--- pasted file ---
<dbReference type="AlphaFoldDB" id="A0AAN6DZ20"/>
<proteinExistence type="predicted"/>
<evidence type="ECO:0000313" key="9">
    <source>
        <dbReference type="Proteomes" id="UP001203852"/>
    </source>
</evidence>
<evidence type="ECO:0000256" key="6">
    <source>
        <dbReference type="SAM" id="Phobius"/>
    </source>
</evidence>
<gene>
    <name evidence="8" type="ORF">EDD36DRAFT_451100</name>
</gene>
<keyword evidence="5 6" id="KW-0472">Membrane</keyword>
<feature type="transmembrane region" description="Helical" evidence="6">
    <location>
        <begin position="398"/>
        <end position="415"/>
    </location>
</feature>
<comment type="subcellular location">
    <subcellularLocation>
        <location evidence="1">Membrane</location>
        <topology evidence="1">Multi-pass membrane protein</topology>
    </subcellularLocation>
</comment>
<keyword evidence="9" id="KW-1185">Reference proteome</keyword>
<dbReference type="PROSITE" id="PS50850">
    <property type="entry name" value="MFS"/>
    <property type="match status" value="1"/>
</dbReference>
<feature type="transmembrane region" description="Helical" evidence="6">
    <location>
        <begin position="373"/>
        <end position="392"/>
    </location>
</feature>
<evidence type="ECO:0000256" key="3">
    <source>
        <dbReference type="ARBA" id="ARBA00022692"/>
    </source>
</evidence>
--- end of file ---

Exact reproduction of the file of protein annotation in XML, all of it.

<dbReference type="AlphaFoldDB" id="A0AAN6DZ20"/>
<proteinExistence type="predicted"/>
<evidence type="ECO:0000313" key="9">
    <source>
        <dbReference type="Proteomes" id="UP001203852"/>
    </source>
</evidence>
<evidence type="ECO:0000256" key="6">
    <source>
        <dbReference type="SAM" id="Phobius"/>
    </source>
</evidence>
<gene>
    <name evidence="8" type="ORF">EDD36DRAFT_451100</name>
</gene>
<keyword evidence="5 6" id="KW-0472">Membrane</keyword>
<feature type="transmembrane region" description="Helical" evidence="6">
    <location>
        <begin position="398"/>
        <end position="415"/>
    </location>
</feature>
<comment type="subcellular location">
    <subcellularLocation>
        <location evidence="1">Membrane</location>
        <topology evidence="1">Multi-pass membrane protein</topology>
    </subcellularLocation>
</comment>
<keyword evidence="9" id="KW-1185">Reference proteome</keyword>
<dbReference type="PROSITE" id="PS50850">
    <property type="entry name" value="MFS"/>
    <property type="match status" value="1"/>
</dbReference>
<feature type="transmembrane region" description="Helical" evidence="6">
    <location>
        <begin position="373"/>
        <end position="392"/>
    </location>
</feature>
<evidence type="ECO:0000256" key="3">
    <source>
        <dbReference type="ARBA" id="ARBA00022692"/>
    </source>
</evidence>